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Belchamp Walter Wheel of Fortune - The "Seven Dealy Sins"

This mural, to the left of the entrance to the church on the South wall, is the "mystery painting". There are various interpretations on whether it is actually a depiction of a Wheel of Fourtune or Saint Sebastian, who was wounded with arrows shot at him, the archers leaving him for dead. His wounds were healed by Irene, widow of the martyr Saint Castulus.

Belchamp Walter Wheel of Fortune

The photograph above was taken from the Stillleaf-Ipernity website. A photo taken by the webaster will be posted as soon as it can be taken. Please visit the Stillleaf website and see his other fine photographs.

The condition of this mural is not good. There is definitly a wheel and arrows. The photograph above shows what could be an image of a woman (Irene?), I am not so sure - it looks more like a repair in the plaster.


I am not sure why I have this here. I think that this was in Stiffleafs description of the mural. Here he/she speculated that the mural was insome way re-worked from an earlier work. The depiction of St. Sabastian having his wounds tended are not necassarily anything to do with the "Wheel" myth/story.

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The Ilketshall Mural

The Mural in Ilketshall St Andrew is quite different in its composition but the author of the paper describing the murals found in the Suffolk Church makes reference to the Belchamp Walter Mural and suggests that it is now identified as "the Seven Deadly Sins".

Belchamp Walter Wheel of Fortune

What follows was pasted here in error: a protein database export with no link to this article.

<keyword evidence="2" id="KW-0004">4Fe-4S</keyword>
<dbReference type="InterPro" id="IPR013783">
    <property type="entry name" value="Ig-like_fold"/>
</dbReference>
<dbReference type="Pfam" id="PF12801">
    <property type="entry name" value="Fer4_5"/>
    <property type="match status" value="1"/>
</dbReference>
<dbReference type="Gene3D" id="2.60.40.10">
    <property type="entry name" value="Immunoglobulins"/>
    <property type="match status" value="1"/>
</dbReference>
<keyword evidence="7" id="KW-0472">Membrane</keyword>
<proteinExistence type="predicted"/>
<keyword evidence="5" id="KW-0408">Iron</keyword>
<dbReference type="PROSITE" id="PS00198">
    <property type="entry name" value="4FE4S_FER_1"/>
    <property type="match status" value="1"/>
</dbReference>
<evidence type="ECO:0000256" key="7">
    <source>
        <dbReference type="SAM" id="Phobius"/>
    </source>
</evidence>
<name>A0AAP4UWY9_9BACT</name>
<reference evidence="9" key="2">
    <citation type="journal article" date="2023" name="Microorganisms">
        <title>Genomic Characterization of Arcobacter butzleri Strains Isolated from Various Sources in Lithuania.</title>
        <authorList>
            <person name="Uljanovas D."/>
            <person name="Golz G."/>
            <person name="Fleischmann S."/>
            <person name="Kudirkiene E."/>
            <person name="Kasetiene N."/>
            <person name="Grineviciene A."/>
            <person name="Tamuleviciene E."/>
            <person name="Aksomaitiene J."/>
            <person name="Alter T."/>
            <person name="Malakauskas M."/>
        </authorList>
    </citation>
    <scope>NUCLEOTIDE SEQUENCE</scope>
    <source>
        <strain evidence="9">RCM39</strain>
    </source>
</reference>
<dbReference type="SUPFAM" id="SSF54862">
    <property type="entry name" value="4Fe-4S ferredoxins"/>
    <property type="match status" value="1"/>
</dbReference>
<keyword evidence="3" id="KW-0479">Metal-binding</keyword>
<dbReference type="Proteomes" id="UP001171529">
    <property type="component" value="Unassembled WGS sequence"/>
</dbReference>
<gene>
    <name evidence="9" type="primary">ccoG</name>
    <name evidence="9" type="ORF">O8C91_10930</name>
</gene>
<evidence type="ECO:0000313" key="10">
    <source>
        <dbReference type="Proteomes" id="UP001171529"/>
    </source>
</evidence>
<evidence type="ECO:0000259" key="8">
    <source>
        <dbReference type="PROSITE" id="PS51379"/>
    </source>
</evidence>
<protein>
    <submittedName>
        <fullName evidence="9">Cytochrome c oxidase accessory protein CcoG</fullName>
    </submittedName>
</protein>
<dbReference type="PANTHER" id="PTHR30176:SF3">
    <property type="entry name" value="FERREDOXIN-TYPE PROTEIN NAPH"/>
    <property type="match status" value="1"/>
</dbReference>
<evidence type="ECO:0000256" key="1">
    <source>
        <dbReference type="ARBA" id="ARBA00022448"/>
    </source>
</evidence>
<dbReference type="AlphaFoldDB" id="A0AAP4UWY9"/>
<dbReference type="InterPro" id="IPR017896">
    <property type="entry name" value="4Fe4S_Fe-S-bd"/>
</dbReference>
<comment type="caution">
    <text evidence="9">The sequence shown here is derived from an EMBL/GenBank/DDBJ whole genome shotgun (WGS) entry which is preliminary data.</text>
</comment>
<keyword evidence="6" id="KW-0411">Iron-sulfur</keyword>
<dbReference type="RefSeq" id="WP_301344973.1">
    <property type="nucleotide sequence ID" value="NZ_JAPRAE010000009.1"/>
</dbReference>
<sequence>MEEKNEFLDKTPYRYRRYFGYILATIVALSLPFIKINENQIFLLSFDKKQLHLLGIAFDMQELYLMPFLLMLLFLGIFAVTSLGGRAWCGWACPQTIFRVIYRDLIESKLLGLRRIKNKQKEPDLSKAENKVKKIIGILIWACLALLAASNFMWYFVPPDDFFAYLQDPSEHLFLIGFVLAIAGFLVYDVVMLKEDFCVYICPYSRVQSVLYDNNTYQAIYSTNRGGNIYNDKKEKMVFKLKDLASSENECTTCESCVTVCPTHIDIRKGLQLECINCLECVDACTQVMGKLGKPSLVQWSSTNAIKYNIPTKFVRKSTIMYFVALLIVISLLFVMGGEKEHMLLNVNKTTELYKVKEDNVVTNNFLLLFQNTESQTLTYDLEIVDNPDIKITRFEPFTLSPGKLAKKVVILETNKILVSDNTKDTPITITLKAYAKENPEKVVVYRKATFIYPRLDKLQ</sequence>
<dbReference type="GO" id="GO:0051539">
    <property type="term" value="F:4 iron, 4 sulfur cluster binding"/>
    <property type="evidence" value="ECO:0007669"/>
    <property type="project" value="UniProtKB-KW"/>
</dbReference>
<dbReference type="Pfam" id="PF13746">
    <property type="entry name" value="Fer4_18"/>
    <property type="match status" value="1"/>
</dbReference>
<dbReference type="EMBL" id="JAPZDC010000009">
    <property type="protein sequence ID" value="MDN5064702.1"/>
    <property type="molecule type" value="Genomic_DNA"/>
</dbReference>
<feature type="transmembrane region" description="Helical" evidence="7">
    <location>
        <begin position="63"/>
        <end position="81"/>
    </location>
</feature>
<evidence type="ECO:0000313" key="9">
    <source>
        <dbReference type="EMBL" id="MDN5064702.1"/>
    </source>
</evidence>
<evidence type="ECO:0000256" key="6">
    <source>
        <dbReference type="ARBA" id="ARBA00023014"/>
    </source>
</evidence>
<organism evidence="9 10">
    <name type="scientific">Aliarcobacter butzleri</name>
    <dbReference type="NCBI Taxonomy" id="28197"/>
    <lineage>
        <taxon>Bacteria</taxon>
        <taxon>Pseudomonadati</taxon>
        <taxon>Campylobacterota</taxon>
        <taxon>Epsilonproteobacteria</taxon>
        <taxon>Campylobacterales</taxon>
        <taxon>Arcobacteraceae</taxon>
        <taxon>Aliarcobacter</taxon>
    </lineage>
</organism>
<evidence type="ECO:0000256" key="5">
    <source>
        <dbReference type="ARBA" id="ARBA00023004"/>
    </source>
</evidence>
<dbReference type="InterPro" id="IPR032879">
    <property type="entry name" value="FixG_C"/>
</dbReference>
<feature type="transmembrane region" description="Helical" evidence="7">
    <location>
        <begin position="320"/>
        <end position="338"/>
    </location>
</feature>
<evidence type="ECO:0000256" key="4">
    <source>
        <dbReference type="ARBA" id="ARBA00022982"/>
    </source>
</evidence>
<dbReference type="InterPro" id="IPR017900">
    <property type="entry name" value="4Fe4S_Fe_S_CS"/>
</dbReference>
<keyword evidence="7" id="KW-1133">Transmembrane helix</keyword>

The "Seven Dealy Sins" interpetation may well be more in keeping with the St. Sabastian story.

Belchamp Walter Wheel of Fortune

" Paintings previously identified as Wheels of Fortune (Keyser 1883, 360, Tristram 1955) include those at Belchamp Walter in Essex, now identified as the Seven Deadly Sins, and Old Weston in Huntingdonshire, now identified as the Seven Ages of Man. The paintings at Padbury in Buckinghamshire and Catfield in Norfolk have been identified as the Seven Deadly Sins and the Seven Works of Mercy, respectively. "

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The Medieval Myth

The use of the "Wheel of Fortune" at first thought may not be seen as being very ecclesiastical in nature. However, in keeping with other Medieval motifs - including the Pelican, are popular methods employed by Medieval artists to illustrate a moral story.

In addition, the "Wheel" construct has been widely used throughout the artistic world to illustrate the concepts of Religious and political instruction. The Wikipedia page on Rota Fortunae explores this in greater detail. Even Shakespere uses the imagery in Hamlet and Henry V:
"slings and arrows of outrageous fortune" and, of fortune personified, to "break all the spokes and fellies from her wheel."
Henry 5 act 3, scene VI:
"........ And giddy Fortune's furious fickle wheel ......."



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